Patient Education

Health Library

Our Health Library information does not replace the advice of a doctor. Please be advised that this information is made available to assist our patients to learn more about their health. Our providers may not see and/or treat all topics found herein.

Childbirth: Pudendal and Paracervical Blocks

Skip to the navigation

Topic Overview

Pudendal block

To relieve pain associated with the second (pushing) stage of labor, an injection called a pudendal block can be given through the vaginal wall and into the pudendal nerve in the pelvis, numbing the area between the vagina and anus (perineum). Pudendal blocks do not relieve the pain of contractions.

A pudendal block works quickly, is easily administered, and does not affect the baby. It is given shortly before delivery. But it cannot be used if the baby's head is too far down in the birth canal (vagina).

Paracervical block

An injection of pain medicine into the tissues around the cervix is called a paracervical block. A paracervical block is another form of local anesthesia. It reduces the pain caused by contractions and stretching of the cervix. A paracervical block lasts about 1 to 2 hours.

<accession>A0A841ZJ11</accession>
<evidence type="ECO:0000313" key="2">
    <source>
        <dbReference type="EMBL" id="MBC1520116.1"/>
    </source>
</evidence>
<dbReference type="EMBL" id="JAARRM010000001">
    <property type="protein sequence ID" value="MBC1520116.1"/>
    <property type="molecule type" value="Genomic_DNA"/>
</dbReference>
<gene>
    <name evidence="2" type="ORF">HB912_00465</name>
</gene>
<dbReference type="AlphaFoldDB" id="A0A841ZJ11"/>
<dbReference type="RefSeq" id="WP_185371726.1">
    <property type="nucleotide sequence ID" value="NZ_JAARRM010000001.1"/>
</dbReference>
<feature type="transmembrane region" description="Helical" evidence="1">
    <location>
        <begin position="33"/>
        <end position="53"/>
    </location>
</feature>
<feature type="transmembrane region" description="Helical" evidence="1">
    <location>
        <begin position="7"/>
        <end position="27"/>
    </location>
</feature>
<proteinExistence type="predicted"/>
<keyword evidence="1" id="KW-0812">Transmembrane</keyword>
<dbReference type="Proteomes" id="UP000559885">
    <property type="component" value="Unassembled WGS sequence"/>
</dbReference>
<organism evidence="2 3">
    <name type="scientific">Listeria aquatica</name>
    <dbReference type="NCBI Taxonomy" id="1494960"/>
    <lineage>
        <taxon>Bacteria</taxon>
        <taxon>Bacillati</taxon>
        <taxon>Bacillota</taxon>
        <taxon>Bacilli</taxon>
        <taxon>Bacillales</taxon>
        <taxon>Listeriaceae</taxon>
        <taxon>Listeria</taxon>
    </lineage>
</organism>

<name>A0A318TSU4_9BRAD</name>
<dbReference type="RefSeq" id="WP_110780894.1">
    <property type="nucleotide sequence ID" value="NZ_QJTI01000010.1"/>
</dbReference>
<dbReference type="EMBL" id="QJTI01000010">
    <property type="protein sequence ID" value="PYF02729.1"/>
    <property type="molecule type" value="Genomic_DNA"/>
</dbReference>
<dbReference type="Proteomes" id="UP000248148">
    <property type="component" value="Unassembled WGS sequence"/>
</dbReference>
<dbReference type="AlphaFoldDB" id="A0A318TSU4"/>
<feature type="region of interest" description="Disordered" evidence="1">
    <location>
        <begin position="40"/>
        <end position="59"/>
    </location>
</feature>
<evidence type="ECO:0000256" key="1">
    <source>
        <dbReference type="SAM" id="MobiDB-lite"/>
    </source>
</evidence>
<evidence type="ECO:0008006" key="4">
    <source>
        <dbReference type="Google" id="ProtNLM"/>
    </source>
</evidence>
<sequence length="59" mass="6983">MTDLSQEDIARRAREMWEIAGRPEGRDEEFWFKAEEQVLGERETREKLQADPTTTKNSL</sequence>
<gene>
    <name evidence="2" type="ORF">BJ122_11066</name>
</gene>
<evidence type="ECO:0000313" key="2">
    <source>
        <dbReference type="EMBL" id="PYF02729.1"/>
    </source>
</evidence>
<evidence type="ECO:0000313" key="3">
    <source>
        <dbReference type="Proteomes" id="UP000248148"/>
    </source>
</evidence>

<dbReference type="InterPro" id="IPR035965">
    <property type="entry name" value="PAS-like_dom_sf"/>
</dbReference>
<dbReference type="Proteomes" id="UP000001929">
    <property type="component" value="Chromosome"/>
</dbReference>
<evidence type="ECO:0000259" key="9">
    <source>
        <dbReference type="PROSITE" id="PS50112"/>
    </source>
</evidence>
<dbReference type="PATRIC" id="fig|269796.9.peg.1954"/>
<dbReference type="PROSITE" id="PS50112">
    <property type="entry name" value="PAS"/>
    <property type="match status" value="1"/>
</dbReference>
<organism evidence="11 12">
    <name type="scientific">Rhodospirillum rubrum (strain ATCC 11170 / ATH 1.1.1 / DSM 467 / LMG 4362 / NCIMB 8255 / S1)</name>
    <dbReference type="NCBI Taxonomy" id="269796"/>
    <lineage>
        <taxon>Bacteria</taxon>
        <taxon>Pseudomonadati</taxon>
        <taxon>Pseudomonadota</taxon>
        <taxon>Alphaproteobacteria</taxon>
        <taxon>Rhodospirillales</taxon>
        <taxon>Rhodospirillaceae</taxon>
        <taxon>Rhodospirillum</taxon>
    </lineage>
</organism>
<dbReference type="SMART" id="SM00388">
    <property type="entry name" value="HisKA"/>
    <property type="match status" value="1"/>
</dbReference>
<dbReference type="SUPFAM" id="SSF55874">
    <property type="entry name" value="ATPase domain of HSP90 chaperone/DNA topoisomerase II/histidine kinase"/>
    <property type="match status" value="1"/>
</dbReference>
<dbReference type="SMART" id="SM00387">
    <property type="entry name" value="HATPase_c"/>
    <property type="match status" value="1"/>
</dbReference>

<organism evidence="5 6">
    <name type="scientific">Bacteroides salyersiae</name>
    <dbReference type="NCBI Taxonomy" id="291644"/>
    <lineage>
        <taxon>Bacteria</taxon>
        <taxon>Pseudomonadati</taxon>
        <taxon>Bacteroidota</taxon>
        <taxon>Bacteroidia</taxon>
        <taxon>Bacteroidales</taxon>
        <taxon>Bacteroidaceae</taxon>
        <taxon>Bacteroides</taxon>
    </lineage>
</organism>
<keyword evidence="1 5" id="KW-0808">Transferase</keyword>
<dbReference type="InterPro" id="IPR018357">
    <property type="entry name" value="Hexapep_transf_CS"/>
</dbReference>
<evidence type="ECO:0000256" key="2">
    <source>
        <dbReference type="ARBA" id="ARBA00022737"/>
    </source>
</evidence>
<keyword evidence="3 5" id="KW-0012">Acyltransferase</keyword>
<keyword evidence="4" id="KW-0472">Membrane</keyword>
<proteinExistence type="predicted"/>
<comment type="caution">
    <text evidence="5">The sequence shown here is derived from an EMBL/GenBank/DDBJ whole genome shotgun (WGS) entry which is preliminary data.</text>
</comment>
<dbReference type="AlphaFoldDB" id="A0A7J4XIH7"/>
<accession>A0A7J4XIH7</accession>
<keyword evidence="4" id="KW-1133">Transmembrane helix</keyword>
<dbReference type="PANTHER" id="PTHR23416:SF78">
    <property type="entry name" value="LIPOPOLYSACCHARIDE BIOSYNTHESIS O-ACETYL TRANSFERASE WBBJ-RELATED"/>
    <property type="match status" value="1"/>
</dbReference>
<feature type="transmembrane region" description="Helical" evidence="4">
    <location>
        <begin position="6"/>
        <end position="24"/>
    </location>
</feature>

Sometimes the baby's heartbeat can slow down after a paracervical block is done. Paracervical blocks are rarely done today, because epidural anesthesia is more effective.

Related Information

Credits

ByHealthwise Staff
Primary Medical Reviewer Kathleen Romito, MD - Family Medicine
Specialist Medical Reviewer Kirtly Jones, MD - Obstetrics and Gynecology

Current as ofMarch 16, 2017

This information does not replace the advice of a doctor. Healthwise, Incorporated disclaims any warranty or liability for your use of this information. Your use of this information means that you agree to the Terms of Use and Privacy Policy. Learn how we develop our content.

© 1995-2017 Healthwise, Incorporated. Healthwise, Healthwise for every health decision, and the Healthwise logo are trademarks of Healthwise, Incorporated.